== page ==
The name derives from the Hero of Maida inn which used to be on Edgware Road near the Regent's Canal. The pub was named after General Sir John Stuart who was made Count of Maida by King Ferdinand IV of Naples and Sicily after the victory at the Battle of Maida in 1806. Maida Vale opened on 6 June 1915 on the Bakerloo tube's extension from Paddington to Queen's Park 5 months after the extension. At the time, it was the first station to be entirely staffed by women. The women continued to work at the Maida Vale station until 1919 when servicemen returning from the war displaced them. The outbreak of World War II again opened up jobs for women. The southern part of Maida Vale at the junction of Paddington Basin with Regent's Canal, with many houseboats, is known as Little Venice.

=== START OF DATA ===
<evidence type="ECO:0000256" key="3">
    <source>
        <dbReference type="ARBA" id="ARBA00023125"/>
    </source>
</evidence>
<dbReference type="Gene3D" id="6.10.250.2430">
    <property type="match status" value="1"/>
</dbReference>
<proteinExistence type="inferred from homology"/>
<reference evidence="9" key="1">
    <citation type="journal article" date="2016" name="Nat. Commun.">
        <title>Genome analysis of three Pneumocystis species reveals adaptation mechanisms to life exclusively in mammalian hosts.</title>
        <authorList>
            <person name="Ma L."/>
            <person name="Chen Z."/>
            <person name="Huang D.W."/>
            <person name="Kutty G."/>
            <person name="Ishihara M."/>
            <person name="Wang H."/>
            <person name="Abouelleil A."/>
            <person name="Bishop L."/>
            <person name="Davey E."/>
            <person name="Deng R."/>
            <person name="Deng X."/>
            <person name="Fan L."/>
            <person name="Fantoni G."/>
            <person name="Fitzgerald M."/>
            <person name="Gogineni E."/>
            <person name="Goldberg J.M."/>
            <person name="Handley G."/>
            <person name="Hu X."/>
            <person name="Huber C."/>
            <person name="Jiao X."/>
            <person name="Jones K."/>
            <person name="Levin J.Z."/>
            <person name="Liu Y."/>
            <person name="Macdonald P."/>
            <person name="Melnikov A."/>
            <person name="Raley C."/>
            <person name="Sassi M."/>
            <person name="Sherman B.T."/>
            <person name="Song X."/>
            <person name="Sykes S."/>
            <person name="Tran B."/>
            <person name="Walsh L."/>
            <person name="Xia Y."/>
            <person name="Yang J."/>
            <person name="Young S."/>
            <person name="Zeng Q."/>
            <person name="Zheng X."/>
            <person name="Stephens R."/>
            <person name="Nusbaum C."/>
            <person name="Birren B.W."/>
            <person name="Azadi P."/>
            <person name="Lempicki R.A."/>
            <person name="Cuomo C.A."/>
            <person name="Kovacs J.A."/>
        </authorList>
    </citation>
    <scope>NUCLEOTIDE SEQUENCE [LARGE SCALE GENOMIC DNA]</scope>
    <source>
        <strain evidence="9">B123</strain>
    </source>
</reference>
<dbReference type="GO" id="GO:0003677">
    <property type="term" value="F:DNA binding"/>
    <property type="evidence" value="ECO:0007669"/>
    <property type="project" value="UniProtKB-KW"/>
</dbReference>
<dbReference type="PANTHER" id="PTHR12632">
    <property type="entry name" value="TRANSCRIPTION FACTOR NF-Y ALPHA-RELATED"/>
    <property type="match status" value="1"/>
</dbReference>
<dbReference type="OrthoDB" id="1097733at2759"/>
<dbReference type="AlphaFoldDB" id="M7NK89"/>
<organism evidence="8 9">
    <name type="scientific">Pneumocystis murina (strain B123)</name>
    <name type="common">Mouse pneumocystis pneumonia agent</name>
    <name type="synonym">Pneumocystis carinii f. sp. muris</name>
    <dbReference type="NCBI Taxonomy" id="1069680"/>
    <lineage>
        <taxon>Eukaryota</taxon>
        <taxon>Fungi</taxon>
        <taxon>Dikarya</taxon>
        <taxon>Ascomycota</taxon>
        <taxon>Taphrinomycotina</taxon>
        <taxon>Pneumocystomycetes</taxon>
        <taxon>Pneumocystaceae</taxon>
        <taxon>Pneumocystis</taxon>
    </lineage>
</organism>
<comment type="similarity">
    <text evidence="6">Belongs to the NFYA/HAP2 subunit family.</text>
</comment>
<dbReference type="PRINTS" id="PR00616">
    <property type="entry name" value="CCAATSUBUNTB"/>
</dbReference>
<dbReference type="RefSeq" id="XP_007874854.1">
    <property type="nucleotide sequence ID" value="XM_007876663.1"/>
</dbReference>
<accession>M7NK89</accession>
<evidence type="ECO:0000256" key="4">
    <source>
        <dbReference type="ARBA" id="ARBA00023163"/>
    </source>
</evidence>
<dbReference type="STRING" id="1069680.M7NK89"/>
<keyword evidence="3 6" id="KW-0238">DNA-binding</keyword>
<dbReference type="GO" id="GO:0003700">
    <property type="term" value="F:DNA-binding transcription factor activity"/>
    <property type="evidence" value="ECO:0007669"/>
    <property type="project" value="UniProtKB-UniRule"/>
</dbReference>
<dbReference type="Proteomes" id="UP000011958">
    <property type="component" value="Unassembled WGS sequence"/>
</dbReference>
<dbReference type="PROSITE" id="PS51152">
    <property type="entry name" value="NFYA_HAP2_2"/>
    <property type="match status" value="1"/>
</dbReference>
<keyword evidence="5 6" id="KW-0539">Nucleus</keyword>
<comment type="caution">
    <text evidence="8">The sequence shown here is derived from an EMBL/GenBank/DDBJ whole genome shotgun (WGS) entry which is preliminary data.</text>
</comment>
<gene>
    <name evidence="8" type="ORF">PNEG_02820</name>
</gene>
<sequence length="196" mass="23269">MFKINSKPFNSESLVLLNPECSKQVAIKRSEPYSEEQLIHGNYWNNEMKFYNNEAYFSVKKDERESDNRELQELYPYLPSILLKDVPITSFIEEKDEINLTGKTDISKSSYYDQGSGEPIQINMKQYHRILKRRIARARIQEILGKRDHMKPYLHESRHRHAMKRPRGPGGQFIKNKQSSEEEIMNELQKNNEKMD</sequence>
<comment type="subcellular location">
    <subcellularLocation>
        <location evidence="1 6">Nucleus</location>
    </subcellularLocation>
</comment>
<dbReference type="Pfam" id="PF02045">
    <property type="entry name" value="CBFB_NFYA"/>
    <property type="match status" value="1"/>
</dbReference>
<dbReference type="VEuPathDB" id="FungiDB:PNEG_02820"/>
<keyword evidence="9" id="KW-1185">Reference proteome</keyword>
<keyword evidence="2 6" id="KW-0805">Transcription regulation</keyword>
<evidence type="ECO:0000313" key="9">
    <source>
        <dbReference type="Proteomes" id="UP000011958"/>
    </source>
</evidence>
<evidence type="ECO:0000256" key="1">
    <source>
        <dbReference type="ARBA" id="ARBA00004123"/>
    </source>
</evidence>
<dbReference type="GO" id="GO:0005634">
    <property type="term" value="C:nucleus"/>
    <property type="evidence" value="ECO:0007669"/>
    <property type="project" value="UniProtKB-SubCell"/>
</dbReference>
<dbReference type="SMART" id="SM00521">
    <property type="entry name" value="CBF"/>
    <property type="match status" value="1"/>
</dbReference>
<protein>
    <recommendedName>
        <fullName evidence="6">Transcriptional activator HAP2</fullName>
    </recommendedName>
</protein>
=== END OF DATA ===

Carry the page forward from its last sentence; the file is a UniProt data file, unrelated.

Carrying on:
The station is located at the junction of Randolph Avenue and Elgin Avenue and has a surface building designed by Underground Electric Railways Company of London's architect Stanley Heaps. He used a standardized design that appears in many station buildings under control of UERL whilst Maida Vale was provided with buildings in the style of the earlier Leslie Green stations but without the upper storey, which was no longer required for housing lift gear. It was one of the first London Underground stations built specifically to use escalators rather than lifts. In 2009 the station won a National Railway Heritage Award, in the London Regional category, for the successful modernisation of a historic station. The station has payphones, wi-fi and escalators.
Connections: Bus routes 16, 98 and 332, and Night Bus routes N16 and N98 serve Maida Vale road a short distance to the north-east.